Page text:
The emerging global natural gas market and energy crisis 2021-2022

summary

The ongoing energy crisis at the end of 2021 is expected to move into 2022. It already has far-reaching effects on the economy, the environment and security. This paper looks at some of the tensions that arise for government policy, investors, and consumers. The crisis has three distinct elements: COVID-19 and supply chain disruptions, increased interconnectedness of natural gas markets and signs of volatility in energy prices during the energy transition away from fossil fuels.

With the global economy still hesitant to recover from the COVID-19 pandemic, energy prices and availability threaten to derail it. The pandemic resulted in a historic decline in energy demand and prices, but the recovery in demand is now weighing on fossil fuel markets for oil and gas and even coal. Prices skyrocket as demand chases after fuel supply that has not yet recovered from the decline in the pandemic.

In the past, global supply crises have usually been limited to oil, but the rapidly changing natural gas markets are also in crisis. A growing and more flexible liquefied natural gas (LNG) market has enabled global competition for gas supplies, a situation that was not possible when gas was supplied via pipelines or LNG under long-term contracts. Europe and Asia compete for the same supply of LNG, driving up prices in both markets, and expanding today’s narrow market to the United States. In a way, natural gas is a victim of its own success: the displacement of coal-fired power for economic or environmental reasons has been a major source of gas demand. However, as coal production declines in the United States, an important buffer for gas demand and prices is disappearing. Since less coal can be used to generate electricity when the demand for natural gas is high, the demand for gas becomes less elastic and prices fluctuate.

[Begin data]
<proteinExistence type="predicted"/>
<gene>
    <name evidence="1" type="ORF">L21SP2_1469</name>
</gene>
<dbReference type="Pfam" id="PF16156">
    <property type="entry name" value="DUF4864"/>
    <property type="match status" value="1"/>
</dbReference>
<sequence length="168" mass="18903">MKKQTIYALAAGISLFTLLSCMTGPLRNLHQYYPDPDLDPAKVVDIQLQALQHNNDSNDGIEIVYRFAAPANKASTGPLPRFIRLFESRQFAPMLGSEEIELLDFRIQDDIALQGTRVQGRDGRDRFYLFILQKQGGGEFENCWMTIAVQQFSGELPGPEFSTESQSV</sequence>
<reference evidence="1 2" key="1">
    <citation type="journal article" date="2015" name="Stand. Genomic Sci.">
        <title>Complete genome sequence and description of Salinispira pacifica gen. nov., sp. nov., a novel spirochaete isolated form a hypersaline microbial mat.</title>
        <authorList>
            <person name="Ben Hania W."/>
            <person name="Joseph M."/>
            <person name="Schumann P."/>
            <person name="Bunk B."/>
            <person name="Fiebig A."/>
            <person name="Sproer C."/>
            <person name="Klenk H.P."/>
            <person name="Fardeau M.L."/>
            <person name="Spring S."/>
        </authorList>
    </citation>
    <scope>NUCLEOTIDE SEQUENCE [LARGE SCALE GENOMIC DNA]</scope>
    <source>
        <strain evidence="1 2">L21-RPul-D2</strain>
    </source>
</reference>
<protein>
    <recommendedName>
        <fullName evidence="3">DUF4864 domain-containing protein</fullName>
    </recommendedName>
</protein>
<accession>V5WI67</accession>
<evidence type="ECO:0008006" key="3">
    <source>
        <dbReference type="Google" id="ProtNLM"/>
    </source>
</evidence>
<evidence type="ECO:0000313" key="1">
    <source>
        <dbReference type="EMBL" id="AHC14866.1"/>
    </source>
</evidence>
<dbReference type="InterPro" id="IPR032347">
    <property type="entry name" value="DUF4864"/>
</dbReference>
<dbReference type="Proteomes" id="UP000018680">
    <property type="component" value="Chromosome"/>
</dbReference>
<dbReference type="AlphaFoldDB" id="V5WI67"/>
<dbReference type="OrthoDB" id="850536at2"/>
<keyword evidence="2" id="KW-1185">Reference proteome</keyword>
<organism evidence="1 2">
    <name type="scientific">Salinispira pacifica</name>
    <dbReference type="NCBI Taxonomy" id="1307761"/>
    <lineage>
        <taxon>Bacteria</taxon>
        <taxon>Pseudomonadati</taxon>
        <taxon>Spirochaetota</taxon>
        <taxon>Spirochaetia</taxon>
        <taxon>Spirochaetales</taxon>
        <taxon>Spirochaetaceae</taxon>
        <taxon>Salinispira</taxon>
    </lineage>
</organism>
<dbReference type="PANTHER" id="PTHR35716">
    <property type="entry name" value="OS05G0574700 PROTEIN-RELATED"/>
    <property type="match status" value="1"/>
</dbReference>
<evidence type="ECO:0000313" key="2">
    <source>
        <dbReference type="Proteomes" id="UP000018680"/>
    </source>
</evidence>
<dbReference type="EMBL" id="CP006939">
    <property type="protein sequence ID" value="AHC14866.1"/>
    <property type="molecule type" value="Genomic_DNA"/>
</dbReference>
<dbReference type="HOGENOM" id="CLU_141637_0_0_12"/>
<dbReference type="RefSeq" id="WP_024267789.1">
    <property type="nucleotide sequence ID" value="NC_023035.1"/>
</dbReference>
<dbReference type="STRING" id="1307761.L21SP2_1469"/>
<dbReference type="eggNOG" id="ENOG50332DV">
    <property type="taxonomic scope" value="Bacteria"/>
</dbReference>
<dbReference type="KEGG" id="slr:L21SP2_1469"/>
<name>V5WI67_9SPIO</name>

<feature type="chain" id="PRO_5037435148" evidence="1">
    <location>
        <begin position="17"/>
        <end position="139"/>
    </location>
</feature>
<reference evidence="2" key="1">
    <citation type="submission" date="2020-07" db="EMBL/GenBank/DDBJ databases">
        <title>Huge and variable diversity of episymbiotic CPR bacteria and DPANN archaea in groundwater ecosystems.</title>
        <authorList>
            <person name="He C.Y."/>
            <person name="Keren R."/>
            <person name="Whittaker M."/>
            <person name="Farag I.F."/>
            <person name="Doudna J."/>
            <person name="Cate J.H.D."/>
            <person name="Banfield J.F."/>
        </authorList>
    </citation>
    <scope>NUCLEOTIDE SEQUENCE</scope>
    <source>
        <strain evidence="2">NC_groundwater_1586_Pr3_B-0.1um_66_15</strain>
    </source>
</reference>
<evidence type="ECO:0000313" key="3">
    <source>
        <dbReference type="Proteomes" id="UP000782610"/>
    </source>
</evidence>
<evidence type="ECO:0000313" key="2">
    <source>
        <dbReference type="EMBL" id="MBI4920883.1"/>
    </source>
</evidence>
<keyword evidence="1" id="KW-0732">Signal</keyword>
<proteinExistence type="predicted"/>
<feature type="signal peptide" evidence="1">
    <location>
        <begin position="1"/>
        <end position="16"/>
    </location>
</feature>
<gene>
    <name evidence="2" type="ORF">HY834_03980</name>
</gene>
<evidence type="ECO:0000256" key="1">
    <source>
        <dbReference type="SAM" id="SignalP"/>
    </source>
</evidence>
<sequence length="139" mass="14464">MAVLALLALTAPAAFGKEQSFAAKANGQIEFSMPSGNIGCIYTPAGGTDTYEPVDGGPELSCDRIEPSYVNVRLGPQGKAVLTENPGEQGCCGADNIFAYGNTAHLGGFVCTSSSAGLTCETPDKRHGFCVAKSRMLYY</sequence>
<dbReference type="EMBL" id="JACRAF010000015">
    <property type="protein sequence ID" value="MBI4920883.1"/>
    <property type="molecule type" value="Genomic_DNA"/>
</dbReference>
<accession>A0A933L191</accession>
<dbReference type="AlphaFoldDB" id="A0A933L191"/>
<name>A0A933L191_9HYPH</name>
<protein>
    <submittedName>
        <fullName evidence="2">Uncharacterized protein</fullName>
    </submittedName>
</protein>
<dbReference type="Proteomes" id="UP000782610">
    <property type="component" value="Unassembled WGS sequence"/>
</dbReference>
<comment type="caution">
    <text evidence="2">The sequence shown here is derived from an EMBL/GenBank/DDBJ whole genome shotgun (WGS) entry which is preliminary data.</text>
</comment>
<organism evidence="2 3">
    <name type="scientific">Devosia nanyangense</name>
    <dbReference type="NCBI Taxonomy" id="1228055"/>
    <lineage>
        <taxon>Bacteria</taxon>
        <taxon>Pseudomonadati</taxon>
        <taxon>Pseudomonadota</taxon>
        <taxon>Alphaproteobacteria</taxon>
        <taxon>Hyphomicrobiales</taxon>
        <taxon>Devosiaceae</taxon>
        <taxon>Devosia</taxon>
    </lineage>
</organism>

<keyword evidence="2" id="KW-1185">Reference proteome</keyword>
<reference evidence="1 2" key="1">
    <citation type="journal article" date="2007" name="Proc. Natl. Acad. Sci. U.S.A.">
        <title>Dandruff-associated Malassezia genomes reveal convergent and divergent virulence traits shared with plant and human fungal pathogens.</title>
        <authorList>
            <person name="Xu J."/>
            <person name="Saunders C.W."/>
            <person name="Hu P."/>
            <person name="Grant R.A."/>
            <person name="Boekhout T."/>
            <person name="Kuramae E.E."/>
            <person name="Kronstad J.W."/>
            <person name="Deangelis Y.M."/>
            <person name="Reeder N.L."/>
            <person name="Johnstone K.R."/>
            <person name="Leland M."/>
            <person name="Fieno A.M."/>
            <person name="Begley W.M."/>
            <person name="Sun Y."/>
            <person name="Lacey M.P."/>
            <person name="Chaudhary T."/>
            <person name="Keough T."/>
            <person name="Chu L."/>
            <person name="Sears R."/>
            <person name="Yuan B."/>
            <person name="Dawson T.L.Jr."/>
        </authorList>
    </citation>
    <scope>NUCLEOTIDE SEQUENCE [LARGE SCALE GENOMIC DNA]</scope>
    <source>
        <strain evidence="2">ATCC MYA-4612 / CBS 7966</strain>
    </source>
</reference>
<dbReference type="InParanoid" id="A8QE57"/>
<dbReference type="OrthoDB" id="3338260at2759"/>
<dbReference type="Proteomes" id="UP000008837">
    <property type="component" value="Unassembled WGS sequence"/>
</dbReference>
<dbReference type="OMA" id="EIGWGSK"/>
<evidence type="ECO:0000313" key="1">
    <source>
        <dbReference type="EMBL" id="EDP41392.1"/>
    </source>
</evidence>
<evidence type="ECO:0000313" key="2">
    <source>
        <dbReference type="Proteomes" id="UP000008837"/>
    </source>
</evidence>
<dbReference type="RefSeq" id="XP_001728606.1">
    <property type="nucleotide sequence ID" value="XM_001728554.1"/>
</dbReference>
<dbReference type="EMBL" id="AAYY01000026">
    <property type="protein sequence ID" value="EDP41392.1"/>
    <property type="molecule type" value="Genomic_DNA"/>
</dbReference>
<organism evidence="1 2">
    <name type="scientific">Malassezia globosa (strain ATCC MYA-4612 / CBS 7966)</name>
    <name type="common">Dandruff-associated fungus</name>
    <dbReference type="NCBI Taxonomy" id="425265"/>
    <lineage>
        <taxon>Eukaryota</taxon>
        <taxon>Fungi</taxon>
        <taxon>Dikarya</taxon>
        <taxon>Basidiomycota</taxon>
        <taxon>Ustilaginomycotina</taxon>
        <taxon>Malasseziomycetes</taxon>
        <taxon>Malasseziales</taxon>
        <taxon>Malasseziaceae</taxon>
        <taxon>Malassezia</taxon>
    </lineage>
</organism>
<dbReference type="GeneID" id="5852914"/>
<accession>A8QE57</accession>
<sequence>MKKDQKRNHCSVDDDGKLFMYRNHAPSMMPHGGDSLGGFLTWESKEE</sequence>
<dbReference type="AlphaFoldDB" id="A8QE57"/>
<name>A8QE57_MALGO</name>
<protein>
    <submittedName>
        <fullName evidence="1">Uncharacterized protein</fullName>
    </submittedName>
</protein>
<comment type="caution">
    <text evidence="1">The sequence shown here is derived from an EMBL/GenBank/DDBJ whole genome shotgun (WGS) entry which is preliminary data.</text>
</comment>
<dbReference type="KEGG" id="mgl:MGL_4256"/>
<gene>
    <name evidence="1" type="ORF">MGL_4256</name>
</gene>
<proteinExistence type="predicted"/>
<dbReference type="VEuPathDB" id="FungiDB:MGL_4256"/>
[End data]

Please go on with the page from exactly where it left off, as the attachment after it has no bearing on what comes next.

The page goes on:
Energy markets are inherently price inelastic and therefore volatile. However, the recent emphasis on the environment and affordability in the early stages of the energy transition may have resulted in less attention being paid to energy security. The new networking of the energy markets across fuels and regions has also changed the spread of crises. Measures such as strategic reserves and demand response may require more attention, as may programs to support low-income consumers, who are always hardest hit by high energy prices. The diversification of the energy supply with renewable energies will also help, since these sources, once built, are not subject to the whims of the world markets.

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